There’s an old saying that when presenting a legal case, if the facts are on your side, “pound the facts,” but if the facts are against you, “pound the table.” The report of the UN’s Intergovernmental Panel on Climate Change (IPCC) released on September 27th is an obvious example of pounding the table.
The facts, which the IPCC’s report admits to, albeit with obvious reluctance and a good deal of obfuscation, show that humanity’s impact on global climate is too small to justify concern and is certainly no reason for the costly programs governments are imposing. Yet the IPCC persists in asserting the opposite. They state that they are more convinced than ever that global warming is caused mainly by our greenhouse gas emissions and that the world face catastrophe if we don’t radically change our ways. Even though the IPCC’s past forecasts have been spectacularly wrong, the UN panel claims even higher confidence today—95%—that they’ve finally got it right.
They haven’t. The IPCC’s theatrics are clearly an attempt to misdirect public, media, and government attention away from the scientific fact that climate change is overwhelmingly due to natural forces. People are emitting more carbon dioxide (CO2) than ever, from power plants, automobiles, and industrial activity, but the earth has not warmed for at least the past 15 years.
None of the computer models the IPCC references predicted this. The world was warmer in the 13th century than now, yet CO2 levels then were far lower than today. Global ice cover—a big concern of alarmists predicting rapid sea level rise—hasn’t changed significantly since satellite measurements began in 1979, and Antarctic ice, which is eight times greater than Arctic ice, is not receding. Sea level rise has remained at roughly the same gradual rate for the past few centuries, and is now only 1/10th that of 8,000 years ago when large quantities of ice were melting. Extreme weather across the world has generally declined. For example, the National Oceanic and Atmospheric Administration reports that the U.S. is on pace for the fewest number of tornadoes in recorded history, while tropical cyclone activity (hurricanes in the North Atlantic) is near a thirty-year low.
Regardless, nobody, including the IPCC, knows what an ideal climate would be, or even whether there is such a thing. Attempting to stop climate change makes about as much sense as trying to halt the earth’s rotation: we can’t do it, and there’s no good reason to try.
Given the IPCC’s history of repeated and frequent mistakes, it’s perfectly clear that they are a political organization, not a scientific one. Its primary purpose is to provide pseudo-scientific cover for a UN-led transfer of resources from people in wealthy countries to those in poor nations, while keeping poor nations from ever becoming rich. The IPCC should be disbanded and non-governmental scientists encouraged to publicize their conclusions without censor or intimidation from the UN, academia and other alarmists.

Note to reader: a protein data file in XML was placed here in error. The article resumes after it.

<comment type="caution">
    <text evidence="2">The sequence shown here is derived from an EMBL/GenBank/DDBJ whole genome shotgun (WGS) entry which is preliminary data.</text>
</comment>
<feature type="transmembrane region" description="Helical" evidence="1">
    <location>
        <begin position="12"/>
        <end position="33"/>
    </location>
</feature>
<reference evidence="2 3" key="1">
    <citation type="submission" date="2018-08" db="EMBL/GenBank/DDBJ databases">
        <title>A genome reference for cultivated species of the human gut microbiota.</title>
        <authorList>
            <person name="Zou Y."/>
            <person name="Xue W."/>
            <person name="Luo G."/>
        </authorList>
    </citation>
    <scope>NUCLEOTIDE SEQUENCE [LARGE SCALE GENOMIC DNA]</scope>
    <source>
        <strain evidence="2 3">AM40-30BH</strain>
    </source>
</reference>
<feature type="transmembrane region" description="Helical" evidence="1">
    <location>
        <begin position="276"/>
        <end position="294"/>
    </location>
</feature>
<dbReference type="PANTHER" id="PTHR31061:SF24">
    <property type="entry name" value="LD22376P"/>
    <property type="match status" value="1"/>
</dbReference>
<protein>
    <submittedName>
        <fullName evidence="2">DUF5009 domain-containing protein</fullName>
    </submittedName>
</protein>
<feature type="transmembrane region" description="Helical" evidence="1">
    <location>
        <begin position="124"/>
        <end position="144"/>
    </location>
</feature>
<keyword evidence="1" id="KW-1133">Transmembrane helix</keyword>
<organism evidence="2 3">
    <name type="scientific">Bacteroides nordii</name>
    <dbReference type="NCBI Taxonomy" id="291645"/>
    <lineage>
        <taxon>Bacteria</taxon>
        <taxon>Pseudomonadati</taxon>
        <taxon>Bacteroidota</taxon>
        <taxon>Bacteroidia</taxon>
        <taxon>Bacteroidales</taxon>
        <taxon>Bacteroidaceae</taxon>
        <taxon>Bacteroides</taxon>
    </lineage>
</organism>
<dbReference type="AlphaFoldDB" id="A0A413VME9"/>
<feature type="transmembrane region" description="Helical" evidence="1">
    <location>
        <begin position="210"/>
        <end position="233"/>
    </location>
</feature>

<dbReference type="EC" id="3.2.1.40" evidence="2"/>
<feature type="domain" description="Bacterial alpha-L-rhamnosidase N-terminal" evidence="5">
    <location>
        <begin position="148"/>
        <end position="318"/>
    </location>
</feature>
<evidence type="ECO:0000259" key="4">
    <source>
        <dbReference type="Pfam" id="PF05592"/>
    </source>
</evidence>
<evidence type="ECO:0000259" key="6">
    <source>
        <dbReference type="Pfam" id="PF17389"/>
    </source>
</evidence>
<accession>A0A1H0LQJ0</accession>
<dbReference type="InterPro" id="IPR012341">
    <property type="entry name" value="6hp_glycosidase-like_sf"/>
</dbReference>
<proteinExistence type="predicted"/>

That’s not likely to happen soon, however. Too many people are profiting from global warming alarmism, as governments spend hundreds of billions of dollars each year attempting to overcome nature. Compliant scientists gain access to vast amounts of research funding if they characterize Western nations as the cause of every bad weather event. Instead of admitting that they made one of the biggest mistakes in history, governments continue to prop up the IPCC and pretend it’s findings are meaningful.
Global cooling or public apathy will eventually dry up IPCC funding and the organization will finally disband. For that to happen any time soon, however, will require that taxpayers in the nations that actually pay for the UN demand the end of the IPCC. And while they’re at it, voters would do well to call for an end to all the other costly, unnecessary government boondoggles adopted in the name of global warming, such as expensive and environmentally harmful renewable power mandates.
Toward that end, the public and the press clearly need a reliable source of climate science information, one not controlled by the UN or any government. Fortunately, there is one—the Nongovernmental International Panel on Climate Change (NIPCC). Several days before the IPCC report was released, the NIPCC issued its current report, Climate Change Reconsidered II (CCR-II), a book of more than a thousand pages citing nearly 5,000 peer-reviewed scientific references and written or reviewed by some 50 climate scientists. The scientists firmly conclude nature, not man, controls the climate. It’s available at http://climatechangereconsidered.org/.
With the release of the CCR-II report, we can only hope that the pounding you’ll soon be hearing are the nails going into the IPCC’s coffin.
Tom Harris is executive director of the Ottawa, Canada-based International Climate Science Coalition (ICSC). Dr. Jay Lehr is science director of the Chicago-based Heartland Institute and an advisor to ICSC.
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